Anthropology Meets Criminology – special international guest lecture

The Centre for Seldom Heard Voices – Marginalisation and Societal Integration at FHSS will be hosting a special, international guest lecture by Professor Thomas Bierschenk of Johannes Gutenberg University, Mainz (Germany), titled Anthropology Meets Criminology: Policing as Practice of Categorization on Thursday, 23rd March, 15:00 to 17:00 at Lansdowne Campus. To register, please drop me a mail at 

This talk will present selected results from research on how police officers and migrants, in a German context, translate between different languages and, further, between different normative ideas in these everyday interactions. By the act of translation, actors verbalize, negotiate, validate, and question such ideas and beliefs. While actors and media often understand ‘culture’ in these interactions as a pre-existing framework that determines or shapes interactional outcomes, the project asks how cultural difference in everyday police work is repeatedly produced, but also sometimes dissolved. Cultural difference is thus not examined as a determining factor of interaction, but as a possible, dynamic result of these interactions, alternatively to other categories of differentiation like gender and class. The focus is on innovative methodological approaches we used – role play, video recordings and team ethnography. The presentation will also briefly refer to the conflicts around a urban hot-spot which during summer 2021 was heavily frequented by young people, provoking neighbours to frequently call the police. It will end by pointing to a recent book publication (Policing race, ethnicity and culture. Perspectives across Europe, MUP 2023) which deals with these issues in more depth and breath.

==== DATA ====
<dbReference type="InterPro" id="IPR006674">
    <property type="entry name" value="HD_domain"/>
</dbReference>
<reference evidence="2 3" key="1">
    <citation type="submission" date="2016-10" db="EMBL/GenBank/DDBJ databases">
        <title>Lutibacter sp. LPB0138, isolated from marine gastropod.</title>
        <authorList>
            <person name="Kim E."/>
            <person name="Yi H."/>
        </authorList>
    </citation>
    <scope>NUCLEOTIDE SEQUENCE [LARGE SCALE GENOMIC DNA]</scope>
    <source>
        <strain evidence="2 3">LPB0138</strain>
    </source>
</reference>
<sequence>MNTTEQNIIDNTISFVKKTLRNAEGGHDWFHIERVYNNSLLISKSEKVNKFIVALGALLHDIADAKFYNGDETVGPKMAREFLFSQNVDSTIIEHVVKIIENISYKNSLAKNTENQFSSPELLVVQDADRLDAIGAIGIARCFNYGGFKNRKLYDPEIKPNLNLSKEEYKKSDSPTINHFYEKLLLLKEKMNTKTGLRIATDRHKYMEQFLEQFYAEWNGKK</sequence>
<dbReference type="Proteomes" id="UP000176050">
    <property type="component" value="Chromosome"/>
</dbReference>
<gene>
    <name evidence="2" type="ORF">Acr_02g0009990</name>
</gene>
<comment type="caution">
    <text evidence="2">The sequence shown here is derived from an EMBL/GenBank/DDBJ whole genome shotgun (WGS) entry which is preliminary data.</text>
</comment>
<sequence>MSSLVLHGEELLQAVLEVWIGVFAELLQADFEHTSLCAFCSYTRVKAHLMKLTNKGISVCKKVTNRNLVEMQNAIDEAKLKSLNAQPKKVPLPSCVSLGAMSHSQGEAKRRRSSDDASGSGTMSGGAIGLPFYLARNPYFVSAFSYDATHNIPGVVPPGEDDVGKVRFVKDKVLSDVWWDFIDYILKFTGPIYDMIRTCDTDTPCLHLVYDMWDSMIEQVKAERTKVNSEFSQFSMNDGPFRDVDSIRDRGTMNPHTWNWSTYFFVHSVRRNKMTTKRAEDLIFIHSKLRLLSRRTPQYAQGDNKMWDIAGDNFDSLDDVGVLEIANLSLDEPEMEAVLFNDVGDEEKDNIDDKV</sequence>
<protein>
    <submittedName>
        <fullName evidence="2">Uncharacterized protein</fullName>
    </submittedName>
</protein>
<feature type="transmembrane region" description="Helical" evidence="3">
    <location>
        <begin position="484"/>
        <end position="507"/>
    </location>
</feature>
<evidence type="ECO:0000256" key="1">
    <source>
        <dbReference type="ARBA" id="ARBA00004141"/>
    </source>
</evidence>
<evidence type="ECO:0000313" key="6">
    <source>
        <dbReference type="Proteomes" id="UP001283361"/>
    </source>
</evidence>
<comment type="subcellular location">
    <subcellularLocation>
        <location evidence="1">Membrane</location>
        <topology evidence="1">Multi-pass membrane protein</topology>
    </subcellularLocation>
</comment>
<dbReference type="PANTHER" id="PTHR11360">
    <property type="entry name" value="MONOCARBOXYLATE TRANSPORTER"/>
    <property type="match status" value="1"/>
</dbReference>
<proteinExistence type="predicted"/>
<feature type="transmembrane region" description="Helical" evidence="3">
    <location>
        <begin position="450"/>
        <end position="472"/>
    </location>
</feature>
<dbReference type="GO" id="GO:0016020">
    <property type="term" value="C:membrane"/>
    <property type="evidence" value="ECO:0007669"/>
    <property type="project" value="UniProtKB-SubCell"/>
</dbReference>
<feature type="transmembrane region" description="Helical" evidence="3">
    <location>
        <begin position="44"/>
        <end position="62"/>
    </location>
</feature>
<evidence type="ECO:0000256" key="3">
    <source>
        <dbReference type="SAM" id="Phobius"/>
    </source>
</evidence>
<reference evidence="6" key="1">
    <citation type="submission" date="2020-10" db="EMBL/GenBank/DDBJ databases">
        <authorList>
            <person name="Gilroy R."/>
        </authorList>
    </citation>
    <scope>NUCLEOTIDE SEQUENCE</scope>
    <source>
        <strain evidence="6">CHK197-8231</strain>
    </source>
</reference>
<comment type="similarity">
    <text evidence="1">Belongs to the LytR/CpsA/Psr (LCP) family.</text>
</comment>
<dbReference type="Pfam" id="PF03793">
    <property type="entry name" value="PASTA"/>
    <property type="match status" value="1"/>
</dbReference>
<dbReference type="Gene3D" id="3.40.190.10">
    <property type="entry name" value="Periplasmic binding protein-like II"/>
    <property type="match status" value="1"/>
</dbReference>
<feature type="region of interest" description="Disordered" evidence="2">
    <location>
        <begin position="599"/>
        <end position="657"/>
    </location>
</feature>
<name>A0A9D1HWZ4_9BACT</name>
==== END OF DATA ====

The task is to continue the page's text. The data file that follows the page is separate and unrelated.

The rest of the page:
Thomas Bierschenk is professor emeritus at the Department of Anthropology and African Studies at the Gutenberg University in Mainz, Germany. He has widely published on development, the state and bureaucracy in French-Speaking West Africa, and more recently on bureaucracy and policing in Germany. His many publications include, most prominently, the co-edited book States at Work. Dynamics of African Bureaucracies (2014) and the co-authored article How to study bureaucracies ethnographically (2019; see also video presentation). The co-edited book Policing Race, Ethnicity and Culture. Ethnographic Perspectives across Europe (Manchester University Press 2023) is just off the press.

Looking forward to seeing interested colleagues and PGR students there,

Stephanie Schwandner-Sievers

(Associate Professor in Applied Anthropology)

Bierschenk announcement